That was a short drive, we've just come to a controlled entrance and I'm not in any hurry to find out how their security works; I'm simply making a U-turn and head back the way we've come. Once I get to the road where we came down the hill, I go right past it, on to see what's over the next hill. I don't go far before a large van comes up behind me, I get over a little so it can go by; it appears to be full of children. The road has now taken a turn up the hill again. It's still a paved road but I use the term road very loosely here. The roadside is a blaze with yellow daisies, and there's a house every 50 yards or so, until we crest the hill. Now we're at another crossroad, we'll go right toward the seaside again. Here we go again, we're descending a pretty significant hill and then we're going right back up the other side. At the top of this hill there's a fella sitting under a tree as he cares for a herd of cows, there's probably 12 or 15 in this herd; they're on both sides of the road and completely oblivious to our presence.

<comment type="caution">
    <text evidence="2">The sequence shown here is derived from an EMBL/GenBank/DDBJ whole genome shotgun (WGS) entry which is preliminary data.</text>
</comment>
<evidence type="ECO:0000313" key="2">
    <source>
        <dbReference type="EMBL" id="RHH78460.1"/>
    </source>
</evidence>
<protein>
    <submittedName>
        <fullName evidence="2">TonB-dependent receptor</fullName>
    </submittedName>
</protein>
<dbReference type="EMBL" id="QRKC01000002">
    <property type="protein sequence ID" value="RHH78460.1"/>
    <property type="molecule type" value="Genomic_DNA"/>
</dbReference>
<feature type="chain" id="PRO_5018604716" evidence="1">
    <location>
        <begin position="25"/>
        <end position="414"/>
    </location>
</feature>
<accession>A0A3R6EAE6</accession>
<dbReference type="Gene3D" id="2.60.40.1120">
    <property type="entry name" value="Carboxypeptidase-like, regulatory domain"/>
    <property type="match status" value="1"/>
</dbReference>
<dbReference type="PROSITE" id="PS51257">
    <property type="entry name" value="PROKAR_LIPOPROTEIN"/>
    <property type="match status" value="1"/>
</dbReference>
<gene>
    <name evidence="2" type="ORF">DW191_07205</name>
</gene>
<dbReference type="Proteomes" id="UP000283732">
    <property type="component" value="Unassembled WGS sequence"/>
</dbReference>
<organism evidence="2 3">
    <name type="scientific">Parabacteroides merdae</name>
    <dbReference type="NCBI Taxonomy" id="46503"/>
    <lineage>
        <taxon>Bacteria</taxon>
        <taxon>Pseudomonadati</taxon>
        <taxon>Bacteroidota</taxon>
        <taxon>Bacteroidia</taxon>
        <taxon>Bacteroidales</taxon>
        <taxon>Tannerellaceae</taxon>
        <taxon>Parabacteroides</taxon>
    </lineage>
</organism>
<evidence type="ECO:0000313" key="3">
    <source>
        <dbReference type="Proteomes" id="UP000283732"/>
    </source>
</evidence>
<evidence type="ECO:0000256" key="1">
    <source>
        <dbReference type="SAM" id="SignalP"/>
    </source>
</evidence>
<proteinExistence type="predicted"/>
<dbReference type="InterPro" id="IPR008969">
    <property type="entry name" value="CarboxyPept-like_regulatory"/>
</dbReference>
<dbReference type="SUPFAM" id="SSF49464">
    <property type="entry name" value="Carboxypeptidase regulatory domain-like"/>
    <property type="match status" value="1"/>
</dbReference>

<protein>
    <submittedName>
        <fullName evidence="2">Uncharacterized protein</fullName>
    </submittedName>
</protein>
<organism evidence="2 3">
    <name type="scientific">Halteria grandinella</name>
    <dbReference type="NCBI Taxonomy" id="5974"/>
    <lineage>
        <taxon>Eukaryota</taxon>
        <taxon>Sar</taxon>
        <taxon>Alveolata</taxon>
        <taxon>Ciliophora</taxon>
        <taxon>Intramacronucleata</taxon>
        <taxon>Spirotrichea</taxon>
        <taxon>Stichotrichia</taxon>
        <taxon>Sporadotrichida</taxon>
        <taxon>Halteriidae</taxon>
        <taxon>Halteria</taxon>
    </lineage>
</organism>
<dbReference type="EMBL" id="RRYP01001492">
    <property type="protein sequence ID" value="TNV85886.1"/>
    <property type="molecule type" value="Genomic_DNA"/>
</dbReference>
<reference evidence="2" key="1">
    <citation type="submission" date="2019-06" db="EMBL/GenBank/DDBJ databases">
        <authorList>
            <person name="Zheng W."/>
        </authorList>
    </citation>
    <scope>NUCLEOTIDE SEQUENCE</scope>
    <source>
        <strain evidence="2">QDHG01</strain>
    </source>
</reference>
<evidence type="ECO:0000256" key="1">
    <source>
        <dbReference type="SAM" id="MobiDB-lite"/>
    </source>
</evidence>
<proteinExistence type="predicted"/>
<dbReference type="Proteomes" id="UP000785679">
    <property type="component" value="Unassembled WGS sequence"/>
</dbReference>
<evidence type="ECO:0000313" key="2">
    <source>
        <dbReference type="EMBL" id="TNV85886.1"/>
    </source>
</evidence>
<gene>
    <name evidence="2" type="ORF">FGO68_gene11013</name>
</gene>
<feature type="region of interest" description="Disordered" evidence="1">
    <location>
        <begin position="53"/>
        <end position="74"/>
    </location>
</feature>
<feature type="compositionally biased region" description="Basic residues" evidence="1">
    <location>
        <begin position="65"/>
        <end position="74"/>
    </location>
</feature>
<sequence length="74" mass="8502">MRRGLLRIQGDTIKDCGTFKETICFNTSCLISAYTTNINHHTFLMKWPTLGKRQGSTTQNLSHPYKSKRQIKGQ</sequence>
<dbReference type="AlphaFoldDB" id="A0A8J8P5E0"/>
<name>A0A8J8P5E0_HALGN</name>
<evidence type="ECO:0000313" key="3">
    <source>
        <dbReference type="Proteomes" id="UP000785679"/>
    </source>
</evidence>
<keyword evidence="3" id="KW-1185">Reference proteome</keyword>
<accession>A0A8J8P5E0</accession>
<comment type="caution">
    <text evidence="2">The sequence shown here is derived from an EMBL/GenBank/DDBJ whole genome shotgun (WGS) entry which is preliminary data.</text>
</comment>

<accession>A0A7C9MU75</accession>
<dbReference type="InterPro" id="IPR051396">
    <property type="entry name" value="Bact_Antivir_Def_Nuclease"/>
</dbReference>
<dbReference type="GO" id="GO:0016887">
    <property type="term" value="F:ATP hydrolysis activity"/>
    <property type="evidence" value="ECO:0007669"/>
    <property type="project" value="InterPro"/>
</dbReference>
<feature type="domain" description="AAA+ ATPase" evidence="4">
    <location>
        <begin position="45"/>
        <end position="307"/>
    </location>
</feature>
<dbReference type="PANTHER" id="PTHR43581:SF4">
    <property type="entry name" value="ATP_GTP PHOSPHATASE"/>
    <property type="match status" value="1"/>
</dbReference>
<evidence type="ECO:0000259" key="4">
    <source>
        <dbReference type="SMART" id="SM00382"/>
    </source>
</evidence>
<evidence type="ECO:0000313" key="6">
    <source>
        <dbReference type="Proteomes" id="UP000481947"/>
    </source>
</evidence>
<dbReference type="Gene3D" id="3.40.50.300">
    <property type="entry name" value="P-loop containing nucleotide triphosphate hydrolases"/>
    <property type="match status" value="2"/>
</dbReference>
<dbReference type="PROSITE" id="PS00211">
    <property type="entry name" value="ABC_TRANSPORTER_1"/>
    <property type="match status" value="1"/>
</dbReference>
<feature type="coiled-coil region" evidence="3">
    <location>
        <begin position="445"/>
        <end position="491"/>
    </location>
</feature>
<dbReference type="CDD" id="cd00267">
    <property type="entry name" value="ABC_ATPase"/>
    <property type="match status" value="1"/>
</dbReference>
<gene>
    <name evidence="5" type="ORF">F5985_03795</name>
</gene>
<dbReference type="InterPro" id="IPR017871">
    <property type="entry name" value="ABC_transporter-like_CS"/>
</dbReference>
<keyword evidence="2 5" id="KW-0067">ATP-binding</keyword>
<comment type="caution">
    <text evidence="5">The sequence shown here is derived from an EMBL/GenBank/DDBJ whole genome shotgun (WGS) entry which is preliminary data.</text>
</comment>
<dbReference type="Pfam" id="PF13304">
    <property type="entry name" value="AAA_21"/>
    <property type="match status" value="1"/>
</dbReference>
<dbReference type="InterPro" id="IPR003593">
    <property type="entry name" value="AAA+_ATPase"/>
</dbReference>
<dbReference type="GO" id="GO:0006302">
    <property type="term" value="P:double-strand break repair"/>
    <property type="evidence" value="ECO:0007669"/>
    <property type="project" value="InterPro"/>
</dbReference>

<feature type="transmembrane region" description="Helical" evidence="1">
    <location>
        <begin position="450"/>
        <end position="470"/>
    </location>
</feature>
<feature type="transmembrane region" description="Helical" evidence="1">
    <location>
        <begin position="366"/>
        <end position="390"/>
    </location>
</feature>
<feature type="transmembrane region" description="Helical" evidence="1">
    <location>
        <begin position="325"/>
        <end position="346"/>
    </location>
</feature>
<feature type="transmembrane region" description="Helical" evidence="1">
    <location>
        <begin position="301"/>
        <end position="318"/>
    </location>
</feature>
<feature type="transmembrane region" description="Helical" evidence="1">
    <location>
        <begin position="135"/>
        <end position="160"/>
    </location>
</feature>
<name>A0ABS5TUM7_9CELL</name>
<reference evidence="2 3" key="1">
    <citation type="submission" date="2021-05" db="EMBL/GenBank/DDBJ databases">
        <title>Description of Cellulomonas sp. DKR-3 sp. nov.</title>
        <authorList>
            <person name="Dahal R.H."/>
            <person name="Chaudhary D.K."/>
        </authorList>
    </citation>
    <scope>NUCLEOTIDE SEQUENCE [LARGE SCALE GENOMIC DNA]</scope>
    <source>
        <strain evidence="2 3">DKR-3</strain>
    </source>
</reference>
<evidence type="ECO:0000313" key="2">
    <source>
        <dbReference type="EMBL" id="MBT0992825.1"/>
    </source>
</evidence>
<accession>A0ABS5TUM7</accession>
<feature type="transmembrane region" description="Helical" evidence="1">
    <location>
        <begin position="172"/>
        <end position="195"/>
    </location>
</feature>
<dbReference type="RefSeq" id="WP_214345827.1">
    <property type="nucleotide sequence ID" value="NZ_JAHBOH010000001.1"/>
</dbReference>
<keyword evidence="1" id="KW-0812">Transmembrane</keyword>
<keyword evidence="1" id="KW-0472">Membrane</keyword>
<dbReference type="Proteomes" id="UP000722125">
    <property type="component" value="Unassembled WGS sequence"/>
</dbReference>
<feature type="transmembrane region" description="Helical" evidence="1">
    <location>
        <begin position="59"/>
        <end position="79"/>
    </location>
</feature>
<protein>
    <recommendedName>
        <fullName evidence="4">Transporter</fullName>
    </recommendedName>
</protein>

Carol's pointing down the road now, there's a cut off carved into the hillside that leads up to the four-lane. We turn onto this entry ramp and I decide to pull over so Carol can get more flower pictures. The color is just radiant here, the red of the poppies, the yellow daisies, and the purple/blue of the lupines make a mural of the countryside. Carol has taken one photo of poppies contrasted with the rocks of the hillside, beautiful. The haze of the morning is dissipating now and the view out toward the sea is striking.